As someone who has a long standing interest in the peoples and cultures of the region geographically maligned as the “Middle East,” I am beyond being overwhelmed by the daily turn of events. To see the streets of Yemen turned into bloody confrontation after three months of amazingly peaceful protests is so sad. I had always wondered if Ali Abdullah Salih was really trying to be a father-of-his-country figure (despite the widespread corruption and nepotism) or if it was mainly his inability to be a brutal dictator in the Ben Ali mode that ruled the day. His recent flirtation with leaving office, only to back down each time, suggests that he has no intention of leaving and is looking for any way to prolong his rule. The Al Qaeda on the doorsteps alibi has not fooled anyone, including the U.S. terrorism money machine. So it seems his latest insane step, right out of a really bad thriller movie, is to foment civil strife. Today’s news about his attempt to alienate the leader of the Hashid confederacy has indeed plunged the capital into street fighting. One thing is clear: Ali Abdullah Salih loves Ali Abdullah Salih and the country he has ruled over for over three decades be damned.

Then there is Syria, where Bashar al-Asad, once thought to be a rather weak version of his towering (at least in all the statues strewn about the former Umayyad enclave) father, has decided to be the old-fashioned Stalinesque strongman. Not content to believe that the mere 96.7% of the votes in his last presidential referendum meant anything other than the normal one-man-rule politics, he is apparently trying to get rid of anyone who opposes him by whatever mean means work. To protest in Syria, as in Libya, means to risk life and limb. And, speaking of Libya, here we have the media-made mismatch of the U.S. and NATO taking out the certified nutcase Qaddafi, but not doing a very effective job. Under the shadow guise of protecting Libyan citizens (no such Euromadness mantra seems to be forthcoming for what is happening in Syria or Bahrain), all the weapons and infrastructure that the oil wealth allowed Qaddafi to buy from Europe is now being torched from the sky. Yes there is a rebellion and Qaddafi is a ruthless killer, but then why not just take him out and be done with it. Having a U.N. sanction is not fooling anyone from thinking that the sole purpose is regime change since there is no other way the Libyan people can ever be safe.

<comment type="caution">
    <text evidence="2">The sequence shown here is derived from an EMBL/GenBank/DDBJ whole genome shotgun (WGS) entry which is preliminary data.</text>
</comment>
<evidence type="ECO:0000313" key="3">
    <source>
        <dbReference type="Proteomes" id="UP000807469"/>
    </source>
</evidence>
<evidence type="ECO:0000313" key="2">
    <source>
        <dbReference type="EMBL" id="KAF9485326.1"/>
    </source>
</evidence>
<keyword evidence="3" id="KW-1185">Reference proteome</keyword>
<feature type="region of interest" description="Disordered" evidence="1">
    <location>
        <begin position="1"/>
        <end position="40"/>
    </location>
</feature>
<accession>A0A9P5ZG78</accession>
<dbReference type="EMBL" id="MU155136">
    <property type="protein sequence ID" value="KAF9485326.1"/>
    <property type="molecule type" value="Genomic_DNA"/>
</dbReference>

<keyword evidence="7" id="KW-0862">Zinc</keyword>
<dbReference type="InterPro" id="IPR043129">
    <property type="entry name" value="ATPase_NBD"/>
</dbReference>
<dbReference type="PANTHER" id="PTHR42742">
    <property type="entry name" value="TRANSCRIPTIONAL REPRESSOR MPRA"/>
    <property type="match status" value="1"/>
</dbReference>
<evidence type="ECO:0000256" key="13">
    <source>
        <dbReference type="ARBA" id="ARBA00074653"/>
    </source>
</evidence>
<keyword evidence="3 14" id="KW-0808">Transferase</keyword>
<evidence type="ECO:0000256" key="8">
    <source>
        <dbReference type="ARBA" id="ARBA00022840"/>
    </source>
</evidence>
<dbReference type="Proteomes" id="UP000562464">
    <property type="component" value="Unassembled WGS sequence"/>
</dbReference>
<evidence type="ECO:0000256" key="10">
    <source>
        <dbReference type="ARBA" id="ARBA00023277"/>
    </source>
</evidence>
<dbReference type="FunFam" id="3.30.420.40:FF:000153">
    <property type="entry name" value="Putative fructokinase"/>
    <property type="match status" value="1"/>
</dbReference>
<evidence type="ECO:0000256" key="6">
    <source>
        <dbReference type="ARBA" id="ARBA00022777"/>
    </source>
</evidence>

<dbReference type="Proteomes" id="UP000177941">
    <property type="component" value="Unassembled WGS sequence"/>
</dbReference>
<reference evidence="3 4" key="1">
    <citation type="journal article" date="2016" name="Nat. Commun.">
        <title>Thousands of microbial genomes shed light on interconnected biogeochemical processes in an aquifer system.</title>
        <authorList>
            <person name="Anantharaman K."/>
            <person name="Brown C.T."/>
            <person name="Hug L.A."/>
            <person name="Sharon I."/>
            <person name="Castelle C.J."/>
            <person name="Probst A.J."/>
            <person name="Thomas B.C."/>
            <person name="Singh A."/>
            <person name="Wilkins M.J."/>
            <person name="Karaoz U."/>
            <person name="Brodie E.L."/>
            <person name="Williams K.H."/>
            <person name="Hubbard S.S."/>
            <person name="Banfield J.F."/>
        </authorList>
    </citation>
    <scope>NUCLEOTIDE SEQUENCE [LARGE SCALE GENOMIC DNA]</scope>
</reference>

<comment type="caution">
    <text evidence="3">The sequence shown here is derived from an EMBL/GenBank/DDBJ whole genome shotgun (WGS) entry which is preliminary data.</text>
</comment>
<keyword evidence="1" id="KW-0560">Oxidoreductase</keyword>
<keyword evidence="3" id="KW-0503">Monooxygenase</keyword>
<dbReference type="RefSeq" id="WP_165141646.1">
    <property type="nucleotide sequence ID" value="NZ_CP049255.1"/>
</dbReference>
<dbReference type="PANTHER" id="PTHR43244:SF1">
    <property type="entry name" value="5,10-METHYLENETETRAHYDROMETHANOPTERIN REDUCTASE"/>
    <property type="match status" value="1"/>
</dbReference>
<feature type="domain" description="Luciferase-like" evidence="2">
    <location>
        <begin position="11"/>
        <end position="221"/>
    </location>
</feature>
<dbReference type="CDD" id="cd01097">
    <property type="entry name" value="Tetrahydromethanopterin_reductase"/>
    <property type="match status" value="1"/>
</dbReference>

Tunisia and Egypt, where it all started and garnered massive media coverage, have mostly receded into the back sections of the news. Yet how these two countries reform after long-term dictatorships is crucial both to the youth who helped topple the old-men regimes and to foreign policy. Word that Mubarak may be tried for the deaths of protestors is newsworthy, but little else is able to muscle its way ahead of Libya and Syria. I suspect that Iran’s Ahmadinejad is quite happy about all the protests outside his country, so that people’s memory about the Green Revolution that he put down will subside all the more. The Saudis are still sitting pretty in all of this, basking in the divine kingship comradeship they share with little brothers (not really “Muslim Brothers” in the strict sense) in Bahrain. And the news that does come out is same-old, like arresting a woman for calling on other Saudi women to start driving cars.